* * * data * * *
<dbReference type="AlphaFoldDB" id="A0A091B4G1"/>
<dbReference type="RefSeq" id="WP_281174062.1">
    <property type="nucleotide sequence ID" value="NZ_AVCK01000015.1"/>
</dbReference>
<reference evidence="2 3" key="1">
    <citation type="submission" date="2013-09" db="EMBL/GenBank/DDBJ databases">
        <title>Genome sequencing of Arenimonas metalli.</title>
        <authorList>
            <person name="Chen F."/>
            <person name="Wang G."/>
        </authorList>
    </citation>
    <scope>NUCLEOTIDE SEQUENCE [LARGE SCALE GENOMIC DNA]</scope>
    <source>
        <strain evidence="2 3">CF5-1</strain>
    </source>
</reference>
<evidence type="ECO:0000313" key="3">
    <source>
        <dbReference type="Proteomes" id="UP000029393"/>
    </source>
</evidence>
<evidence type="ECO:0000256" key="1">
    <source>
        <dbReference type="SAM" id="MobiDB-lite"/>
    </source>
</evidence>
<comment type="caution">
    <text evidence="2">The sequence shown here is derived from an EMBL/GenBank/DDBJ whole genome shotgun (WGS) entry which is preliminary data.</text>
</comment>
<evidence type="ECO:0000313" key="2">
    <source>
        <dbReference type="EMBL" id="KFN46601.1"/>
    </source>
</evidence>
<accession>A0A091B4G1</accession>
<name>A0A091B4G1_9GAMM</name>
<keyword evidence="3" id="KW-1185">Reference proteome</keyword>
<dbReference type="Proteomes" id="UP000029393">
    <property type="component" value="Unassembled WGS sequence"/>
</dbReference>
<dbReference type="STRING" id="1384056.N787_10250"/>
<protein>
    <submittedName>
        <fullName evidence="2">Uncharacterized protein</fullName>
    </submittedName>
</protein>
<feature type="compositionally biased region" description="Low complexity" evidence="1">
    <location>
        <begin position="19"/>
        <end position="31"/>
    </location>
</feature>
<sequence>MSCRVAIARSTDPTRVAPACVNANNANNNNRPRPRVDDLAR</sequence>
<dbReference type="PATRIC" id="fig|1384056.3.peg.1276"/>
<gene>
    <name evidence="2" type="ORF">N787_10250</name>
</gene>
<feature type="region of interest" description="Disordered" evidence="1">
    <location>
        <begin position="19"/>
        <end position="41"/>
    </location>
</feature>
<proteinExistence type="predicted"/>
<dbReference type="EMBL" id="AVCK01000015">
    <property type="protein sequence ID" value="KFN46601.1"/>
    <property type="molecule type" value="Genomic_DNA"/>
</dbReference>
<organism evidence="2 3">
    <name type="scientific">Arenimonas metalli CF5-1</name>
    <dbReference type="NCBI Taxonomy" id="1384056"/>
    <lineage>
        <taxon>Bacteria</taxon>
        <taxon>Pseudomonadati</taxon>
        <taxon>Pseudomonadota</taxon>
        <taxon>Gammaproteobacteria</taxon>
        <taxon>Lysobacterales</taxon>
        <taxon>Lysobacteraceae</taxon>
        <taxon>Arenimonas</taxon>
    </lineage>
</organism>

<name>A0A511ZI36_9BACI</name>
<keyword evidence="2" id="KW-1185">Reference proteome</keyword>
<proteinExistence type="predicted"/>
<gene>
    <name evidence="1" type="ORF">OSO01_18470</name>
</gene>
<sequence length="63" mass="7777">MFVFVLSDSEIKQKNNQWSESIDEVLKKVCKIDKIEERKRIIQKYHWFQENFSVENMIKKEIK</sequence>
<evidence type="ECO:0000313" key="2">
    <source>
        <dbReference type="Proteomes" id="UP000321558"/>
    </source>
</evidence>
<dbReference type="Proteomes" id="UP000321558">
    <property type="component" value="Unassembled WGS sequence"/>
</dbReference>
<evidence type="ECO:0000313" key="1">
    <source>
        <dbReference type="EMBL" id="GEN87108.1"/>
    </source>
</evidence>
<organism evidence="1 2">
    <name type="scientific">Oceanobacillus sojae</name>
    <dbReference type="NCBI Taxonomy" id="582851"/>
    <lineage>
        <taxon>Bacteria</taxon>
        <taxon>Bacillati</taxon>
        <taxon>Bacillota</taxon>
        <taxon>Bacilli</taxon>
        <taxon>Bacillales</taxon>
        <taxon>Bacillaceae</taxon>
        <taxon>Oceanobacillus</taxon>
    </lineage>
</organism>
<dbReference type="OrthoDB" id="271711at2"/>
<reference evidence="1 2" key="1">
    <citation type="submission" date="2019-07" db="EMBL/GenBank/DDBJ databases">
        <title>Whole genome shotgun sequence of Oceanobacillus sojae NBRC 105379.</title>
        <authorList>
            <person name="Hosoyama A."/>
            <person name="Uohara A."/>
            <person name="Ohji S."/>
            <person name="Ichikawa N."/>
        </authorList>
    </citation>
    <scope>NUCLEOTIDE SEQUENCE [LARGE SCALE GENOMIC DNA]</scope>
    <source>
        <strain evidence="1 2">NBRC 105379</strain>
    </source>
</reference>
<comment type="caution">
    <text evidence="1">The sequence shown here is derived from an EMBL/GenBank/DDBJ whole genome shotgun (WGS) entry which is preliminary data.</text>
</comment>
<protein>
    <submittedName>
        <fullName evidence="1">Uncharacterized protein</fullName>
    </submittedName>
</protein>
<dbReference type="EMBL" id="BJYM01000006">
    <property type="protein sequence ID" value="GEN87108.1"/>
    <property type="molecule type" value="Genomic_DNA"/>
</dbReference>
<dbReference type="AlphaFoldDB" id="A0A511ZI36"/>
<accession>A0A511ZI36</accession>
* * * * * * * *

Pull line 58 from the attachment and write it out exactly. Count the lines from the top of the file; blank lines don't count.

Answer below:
</gene>